The 2016 figure is an increase over this year’s guideline set at 1.6 per cent. The last 2.5 per cent increase was in 2013, following a 3.1 per cent increase in 2012. In contrast, the guideline for 1992 was 6.0 per cent.

The rent increase guideline applies to most private and residential rentals.

Exceptions include vacant residential units, residential units first occupied on or after November 1, 1991, social housing units, nursing homes and commercial property.

Generally, rent can be increased after 12 months have passed since a tenant either first moved in or since the last rent increase. Tenants must be given proper, written notice of a rent increase at least 90 days before the increase is to take effect.

For questions regarding rent increases in Ontario, contact the Landlord and Tenant Board.

Landlord to Pay $10,000 to Wrongfully Rejected Tenant

A young person in Ontario who was denied housing based on her age has recovered an award of $10,000 from a prospective landlord.

In addition, the landlord was ordered to develop a human rights policy and train staff.

tenant screeningThe Human Rights Tribunal of Ontario found that the young tenant, a 17-year-old girl, was particularly vulnerable, and that she relied on adults to act within the law when leasing rental property.

In this case, the tenant had been a Crown ward since she was 13 years old, was homeless, and was attempting to finish high school. Her rent would have been paid through a guaranteed government source.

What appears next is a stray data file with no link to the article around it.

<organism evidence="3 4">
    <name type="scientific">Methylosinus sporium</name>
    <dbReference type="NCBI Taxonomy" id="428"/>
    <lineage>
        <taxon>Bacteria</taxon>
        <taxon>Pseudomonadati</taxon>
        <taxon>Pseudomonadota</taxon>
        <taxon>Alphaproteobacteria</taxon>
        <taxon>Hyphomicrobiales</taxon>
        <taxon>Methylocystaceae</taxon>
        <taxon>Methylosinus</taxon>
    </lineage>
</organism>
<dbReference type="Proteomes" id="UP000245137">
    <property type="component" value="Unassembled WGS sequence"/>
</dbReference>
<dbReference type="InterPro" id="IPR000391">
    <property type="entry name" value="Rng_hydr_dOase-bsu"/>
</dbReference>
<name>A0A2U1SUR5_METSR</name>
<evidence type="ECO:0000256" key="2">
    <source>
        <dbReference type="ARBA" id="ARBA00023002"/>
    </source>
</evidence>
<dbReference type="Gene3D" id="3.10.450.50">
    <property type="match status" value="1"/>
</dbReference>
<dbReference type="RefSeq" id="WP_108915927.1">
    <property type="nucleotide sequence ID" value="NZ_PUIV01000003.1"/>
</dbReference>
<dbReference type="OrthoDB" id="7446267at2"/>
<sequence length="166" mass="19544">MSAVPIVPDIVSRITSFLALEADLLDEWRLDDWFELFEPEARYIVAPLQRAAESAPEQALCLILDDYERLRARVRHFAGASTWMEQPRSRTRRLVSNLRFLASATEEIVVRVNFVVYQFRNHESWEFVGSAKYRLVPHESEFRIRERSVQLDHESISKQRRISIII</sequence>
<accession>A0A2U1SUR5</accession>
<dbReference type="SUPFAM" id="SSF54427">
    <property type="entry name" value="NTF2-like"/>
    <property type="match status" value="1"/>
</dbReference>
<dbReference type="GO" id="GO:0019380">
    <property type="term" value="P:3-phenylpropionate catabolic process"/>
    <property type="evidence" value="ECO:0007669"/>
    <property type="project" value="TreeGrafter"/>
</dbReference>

The tenant claimed that she called the apartment building manager and asked to see a vacant unit. She said she chose the building because she knew someone who lived there. The prospective tenant was provided a tour, and then told the manager that she wanted the unit. The manager gave the prospective tenant a blank application, and then asked her age. When the applicant revealed that she was 17, she says the manager rejected her. The leasing agent allegedly explained that a previous 17-year-old tenant had trashed a unit, and that the landlord would not be able to claim damages, so as a policy, the landlord would no longer rent to a 17-year-old.

The Tribunal points to the applicable sections of the Ontario Human Rights Code, which provide:

“Every person has a right to equal treatment with respect to the occupancy of accommodation, without discrimination because of race, ancestry, place of origin, colour, ethnic origin, citizenship, creed, sex, sexual orientation, gender identity, gender expression, age, marital status, family status, disability or the receipt of public assistance.”

“Every sixteen or seventeen year old person who has withdrawn from parental control has a right to equal treatment with respect to occupancy of and contracting for accommodation without discrimination because the person is less than eighteen years old.”

“A contract for accommodation entered into by a sixteen or seventeen year old person who has withdrawn from parental control is enforceable against that person as if the person were eighteen years old.”